Many young people today seem to covet two things -- smartphones and tattoos. So Nokia has filed a patent for, as my colleague Deborah Netburn writes, "a tattoo that would send 'a perceivable impulse' to your skin whenever someone tried to contact you on the phone."
And you thought those Bluetooth things stuck in people's ears were silly!
Still, coming on the heels of a report that Apple sold more than 3 million new iPads in the first three days of its release, I'm not about to rain on a company's technology parade.
So how would this "tattoo ringer" work?
According to the patent filed with the United States Patent and Trademark Office, the phone would communicate with the tattoo through magnetic waves. The phone would emit magnetic waves and the tattoo would act as a receiver. When the waves hit the tattoo, it would set off a tactile response in the user's skin.
The patent also suggests that it would be possible to customize the physical response depending on who is calling -- similar to having a different ring tone for different family members. So if your husband calls, you might only feel a dull tingling, but if it's your teenage daughter calling you'd feel a mighty itch.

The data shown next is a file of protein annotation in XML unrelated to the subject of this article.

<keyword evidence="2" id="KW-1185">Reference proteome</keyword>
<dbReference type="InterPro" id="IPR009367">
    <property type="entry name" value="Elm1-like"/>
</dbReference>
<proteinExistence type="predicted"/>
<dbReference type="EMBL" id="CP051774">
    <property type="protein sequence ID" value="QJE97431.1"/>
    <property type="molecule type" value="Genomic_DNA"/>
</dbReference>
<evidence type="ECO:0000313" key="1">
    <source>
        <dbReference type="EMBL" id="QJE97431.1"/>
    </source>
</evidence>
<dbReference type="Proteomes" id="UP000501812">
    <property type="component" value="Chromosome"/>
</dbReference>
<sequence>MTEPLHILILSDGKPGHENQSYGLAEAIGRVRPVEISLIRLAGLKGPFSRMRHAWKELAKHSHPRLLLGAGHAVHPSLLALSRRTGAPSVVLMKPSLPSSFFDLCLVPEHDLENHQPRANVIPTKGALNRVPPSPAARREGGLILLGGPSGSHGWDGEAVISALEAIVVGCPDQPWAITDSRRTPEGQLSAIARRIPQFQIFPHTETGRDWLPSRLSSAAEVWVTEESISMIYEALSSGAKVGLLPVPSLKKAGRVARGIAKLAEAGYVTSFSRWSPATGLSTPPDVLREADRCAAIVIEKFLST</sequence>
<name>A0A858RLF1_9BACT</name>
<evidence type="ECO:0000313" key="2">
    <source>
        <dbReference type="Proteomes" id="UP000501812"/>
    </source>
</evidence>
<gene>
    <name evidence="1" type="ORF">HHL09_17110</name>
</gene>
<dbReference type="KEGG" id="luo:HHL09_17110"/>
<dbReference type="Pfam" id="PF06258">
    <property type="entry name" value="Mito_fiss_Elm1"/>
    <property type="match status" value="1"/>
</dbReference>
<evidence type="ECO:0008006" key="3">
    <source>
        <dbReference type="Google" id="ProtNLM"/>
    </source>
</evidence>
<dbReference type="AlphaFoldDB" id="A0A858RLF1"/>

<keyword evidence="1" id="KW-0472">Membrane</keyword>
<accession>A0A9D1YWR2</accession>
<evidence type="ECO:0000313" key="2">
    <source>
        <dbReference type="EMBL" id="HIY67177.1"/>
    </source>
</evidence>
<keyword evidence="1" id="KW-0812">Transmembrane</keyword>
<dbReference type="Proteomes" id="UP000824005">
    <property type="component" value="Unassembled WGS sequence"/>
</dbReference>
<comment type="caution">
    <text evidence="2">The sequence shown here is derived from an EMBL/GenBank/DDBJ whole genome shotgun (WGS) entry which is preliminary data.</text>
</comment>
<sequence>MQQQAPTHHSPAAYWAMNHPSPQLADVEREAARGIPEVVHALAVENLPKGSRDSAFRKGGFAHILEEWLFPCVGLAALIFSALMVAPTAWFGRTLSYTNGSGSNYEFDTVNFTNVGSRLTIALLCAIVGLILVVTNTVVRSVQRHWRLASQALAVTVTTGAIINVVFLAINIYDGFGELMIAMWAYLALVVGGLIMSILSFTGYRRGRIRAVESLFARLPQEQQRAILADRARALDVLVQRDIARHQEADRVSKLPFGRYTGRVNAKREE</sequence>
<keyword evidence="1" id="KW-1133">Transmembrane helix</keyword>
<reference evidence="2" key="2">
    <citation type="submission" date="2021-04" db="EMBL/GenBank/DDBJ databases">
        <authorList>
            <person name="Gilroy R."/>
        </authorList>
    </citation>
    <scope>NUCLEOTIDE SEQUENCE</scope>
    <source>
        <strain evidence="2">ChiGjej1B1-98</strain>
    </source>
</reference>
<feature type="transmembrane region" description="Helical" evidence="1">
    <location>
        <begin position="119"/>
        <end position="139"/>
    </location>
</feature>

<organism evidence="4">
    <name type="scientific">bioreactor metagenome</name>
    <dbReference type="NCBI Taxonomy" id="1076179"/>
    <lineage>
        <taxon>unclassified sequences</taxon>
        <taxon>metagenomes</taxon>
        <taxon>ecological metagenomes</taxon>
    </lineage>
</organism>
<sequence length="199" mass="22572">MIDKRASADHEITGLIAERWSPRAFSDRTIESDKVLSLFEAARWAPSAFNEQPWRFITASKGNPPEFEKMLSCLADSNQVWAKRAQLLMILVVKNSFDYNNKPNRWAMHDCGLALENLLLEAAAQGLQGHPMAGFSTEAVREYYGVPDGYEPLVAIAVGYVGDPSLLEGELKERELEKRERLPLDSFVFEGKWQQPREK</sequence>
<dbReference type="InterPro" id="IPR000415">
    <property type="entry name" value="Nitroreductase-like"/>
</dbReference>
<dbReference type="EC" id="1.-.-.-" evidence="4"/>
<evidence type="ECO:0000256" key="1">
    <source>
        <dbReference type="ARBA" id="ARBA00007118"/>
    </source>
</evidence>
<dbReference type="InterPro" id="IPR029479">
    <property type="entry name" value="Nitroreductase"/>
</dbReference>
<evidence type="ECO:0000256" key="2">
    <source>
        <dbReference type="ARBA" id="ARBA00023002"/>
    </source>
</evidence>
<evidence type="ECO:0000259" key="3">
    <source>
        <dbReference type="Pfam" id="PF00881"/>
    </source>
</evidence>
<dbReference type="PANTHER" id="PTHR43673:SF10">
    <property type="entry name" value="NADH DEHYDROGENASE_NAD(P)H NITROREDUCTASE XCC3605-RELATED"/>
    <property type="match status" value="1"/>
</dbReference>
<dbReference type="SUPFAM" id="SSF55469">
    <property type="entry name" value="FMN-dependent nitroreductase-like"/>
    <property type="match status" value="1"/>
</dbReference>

Isn't technology great? I can envision the future: The whole family stops at the smartphone store, then troops next door to the tattoo parlor for customized "tattoo ringtones."
Or more likely, the tattoo artist will be right there in the smartphone store. Heck, maybe it'll even be a robot tattoo artist. How cool would that be? You pick a tattoo from a screen, press a button and presto, off with your shirt and on with your tattoo.
I'm sure apps will be written to take advantage of this; there's an app for most everything now. Perhaps you'll be able to download the app to your phone and it would instruct little brother in how to tattoo a ringtone.
Maybe there will be ringtone tattoo parties.
Yes, in this brave new world, a tattoo that says "Mom" will mean just that: Mom calling.
Of course, there are obstacles. Girlfriends and boyfriends come and go, as do husbands and wives. So, I'd advise caution: Stay away from "I love Kate" or "My sweet Phil" tattoos.
Something generic, perhaps. Like "I love her/him."
Yes. That has a certain ring to it, I'd say.
Photo: Nokia's patent for a vibrating tattoo. Credit: U.S. Patent and Trademark Office